There has been much talk in the last few years about the importance of operating a consistent pan-European fleet policy with the same fleet structure in every market. However, is there any real advantage to introducing and implementing an inflexible policy?
Just who is the organisation trying to impress with the same vehicles in every market, the same fleet hierarchy?
In my more cynical moods I would claim it is a policy an out-of-touch chief executive or chairman might follow to cover up other inadequacies.
A consistent fleet policy means far more than being consistent across Europe – it means achieving the best value for the organisation and for the shareholders through fleet cost minimisation. That condition is rarely, if ever, achieved through a rigid common policy.
In this article I want to examine some of the more important strategy issues and their implications for the business. A well-planned pan European fleet policy takes in local and international issues.
Asking a question like 'what do we need to do to achieve the best value across the region?' is as important as asking 'how do we provide that vehicle capacity to offer the best provision and cost profile for the individual company and the total for the organisation?' It is quite rare to have a totally consistent method of finance across the region.
The first questions to be resolved before any decisions are made about vehicle finance are those relating to the organisation's operations across the region.
One may well warn against seeking too much consistency. It's important to beware of creating additional cost, rather than creating added value when seeking a pan-European provision and finance strategy for the fleet.
Such a rule is ignored by far too many organisations. Merely because one business provision model works in the home market or in the largest markets does not necessarily mean that it will work across the region.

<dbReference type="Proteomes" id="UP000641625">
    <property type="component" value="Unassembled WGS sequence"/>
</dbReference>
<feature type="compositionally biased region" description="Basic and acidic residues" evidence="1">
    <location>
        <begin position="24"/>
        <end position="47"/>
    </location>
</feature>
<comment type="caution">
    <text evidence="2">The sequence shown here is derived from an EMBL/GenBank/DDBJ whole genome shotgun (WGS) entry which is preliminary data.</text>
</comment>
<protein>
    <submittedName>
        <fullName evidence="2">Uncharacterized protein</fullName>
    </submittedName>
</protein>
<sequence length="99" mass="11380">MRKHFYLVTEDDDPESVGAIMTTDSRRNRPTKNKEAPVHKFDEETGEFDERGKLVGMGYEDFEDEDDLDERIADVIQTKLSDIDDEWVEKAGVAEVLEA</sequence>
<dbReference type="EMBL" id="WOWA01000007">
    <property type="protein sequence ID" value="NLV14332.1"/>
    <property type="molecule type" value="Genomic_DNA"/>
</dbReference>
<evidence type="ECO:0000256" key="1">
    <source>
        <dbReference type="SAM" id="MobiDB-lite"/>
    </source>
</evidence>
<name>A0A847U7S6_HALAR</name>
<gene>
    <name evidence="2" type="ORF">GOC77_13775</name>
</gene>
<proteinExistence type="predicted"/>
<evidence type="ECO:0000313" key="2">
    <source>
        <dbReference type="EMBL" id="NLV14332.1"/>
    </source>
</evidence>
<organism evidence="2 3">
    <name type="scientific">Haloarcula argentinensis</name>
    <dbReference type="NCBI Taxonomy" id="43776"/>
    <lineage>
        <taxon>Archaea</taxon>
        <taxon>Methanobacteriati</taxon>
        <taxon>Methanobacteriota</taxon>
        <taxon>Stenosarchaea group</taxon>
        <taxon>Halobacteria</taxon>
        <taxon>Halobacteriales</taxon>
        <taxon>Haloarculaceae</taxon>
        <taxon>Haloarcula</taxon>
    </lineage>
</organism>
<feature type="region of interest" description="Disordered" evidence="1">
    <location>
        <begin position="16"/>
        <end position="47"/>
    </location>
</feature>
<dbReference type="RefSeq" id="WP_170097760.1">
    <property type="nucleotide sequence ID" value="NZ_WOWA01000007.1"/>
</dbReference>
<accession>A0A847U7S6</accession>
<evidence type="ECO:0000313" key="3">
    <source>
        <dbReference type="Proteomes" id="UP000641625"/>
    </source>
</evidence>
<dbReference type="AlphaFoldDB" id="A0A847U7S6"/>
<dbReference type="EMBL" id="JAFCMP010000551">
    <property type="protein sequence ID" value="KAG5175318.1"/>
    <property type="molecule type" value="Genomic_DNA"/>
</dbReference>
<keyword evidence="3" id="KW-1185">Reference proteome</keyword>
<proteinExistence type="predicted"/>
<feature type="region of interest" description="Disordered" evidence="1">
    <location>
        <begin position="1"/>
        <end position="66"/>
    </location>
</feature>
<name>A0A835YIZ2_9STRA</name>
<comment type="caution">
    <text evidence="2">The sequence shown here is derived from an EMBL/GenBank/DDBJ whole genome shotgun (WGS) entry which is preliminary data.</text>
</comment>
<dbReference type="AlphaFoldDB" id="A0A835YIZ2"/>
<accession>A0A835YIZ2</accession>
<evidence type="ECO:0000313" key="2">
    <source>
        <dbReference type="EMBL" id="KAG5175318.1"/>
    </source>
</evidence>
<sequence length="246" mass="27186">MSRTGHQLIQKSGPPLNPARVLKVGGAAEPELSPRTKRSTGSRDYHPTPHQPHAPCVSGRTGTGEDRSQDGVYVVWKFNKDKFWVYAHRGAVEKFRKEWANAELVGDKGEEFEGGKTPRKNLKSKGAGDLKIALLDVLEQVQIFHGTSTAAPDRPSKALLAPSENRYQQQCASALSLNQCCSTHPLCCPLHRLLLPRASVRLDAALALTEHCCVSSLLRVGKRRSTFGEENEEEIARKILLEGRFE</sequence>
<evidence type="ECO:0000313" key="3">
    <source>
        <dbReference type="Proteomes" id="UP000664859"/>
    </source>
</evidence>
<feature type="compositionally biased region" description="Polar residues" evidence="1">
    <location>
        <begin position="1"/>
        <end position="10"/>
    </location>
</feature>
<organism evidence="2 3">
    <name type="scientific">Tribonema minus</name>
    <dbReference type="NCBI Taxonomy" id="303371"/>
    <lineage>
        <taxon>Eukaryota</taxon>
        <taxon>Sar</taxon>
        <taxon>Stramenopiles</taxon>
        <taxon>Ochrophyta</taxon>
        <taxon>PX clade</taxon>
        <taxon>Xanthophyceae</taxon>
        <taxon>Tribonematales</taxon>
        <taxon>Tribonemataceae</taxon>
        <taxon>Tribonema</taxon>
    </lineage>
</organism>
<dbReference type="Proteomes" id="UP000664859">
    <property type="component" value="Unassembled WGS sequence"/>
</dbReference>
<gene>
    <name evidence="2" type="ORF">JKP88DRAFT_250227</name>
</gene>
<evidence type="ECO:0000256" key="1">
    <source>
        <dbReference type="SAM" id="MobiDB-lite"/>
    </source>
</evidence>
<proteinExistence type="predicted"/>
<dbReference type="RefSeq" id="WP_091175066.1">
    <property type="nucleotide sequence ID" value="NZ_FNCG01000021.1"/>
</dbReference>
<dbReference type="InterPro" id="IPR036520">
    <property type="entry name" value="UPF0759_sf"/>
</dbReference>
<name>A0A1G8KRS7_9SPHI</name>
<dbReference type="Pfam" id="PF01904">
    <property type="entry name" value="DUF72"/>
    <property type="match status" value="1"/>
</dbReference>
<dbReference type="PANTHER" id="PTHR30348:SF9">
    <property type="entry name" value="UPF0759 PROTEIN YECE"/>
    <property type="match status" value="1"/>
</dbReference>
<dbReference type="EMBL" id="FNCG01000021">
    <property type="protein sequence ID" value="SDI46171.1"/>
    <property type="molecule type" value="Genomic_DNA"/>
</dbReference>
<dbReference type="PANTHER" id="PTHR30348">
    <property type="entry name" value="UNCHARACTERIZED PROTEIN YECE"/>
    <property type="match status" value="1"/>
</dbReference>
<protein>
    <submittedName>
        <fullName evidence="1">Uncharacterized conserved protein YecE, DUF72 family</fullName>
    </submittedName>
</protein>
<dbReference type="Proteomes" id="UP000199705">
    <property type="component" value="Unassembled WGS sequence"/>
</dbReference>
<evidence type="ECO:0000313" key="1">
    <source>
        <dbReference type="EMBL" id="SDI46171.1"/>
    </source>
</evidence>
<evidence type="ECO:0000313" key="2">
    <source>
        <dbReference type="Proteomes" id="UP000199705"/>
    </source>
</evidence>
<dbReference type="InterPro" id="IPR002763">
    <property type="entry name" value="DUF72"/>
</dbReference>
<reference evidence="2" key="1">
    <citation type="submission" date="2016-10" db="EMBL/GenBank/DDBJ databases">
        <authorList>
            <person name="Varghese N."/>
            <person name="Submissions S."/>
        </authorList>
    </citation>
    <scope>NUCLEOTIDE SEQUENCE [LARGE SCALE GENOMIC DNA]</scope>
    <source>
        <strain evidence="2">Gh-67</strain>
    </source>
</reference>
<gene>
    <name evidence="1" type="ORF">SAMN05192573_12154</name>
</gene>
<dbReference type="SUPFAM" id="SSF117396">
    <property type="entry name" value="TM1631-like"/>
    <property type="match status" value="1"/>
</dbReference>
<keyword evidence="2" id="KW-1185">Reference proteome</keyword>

A field sales manager in one market may have responsibility for more sales than a managing director in another country. There could be implications in the type of car to be provided.
The idea of creating a common corporate image across the region, and the use of a company car policy to assist in such action, may be a great idea from the ivory tower of the head office, but on the ground it may provide endless headaches.
What are the comparative cars provided by direct competition? What do equivalent local companies offer? Would the company finances be able to stand it? Perhaps even more important, is there any need to offer consistency? Are clients the same in different markets, and do they expect to deal with consistent suppliers, or are they more interested in achieving the best possible price for the product or service they buy from you?
Consistency has its price. Is the organisation – or the client - willing to pay for that consistency, or is it a low-key factor when total cost is the key issue?
Perhaps it is more important to be business-like rather than putting over a global corporate image in the current climate, and that may well need to be reflected in the provision of business cars.
The critical issue is perhaps one of balancing the cars provided against local market and company demand. The questions in Figure 1 (see end) may be worthwhile asking before moving into questions of finance.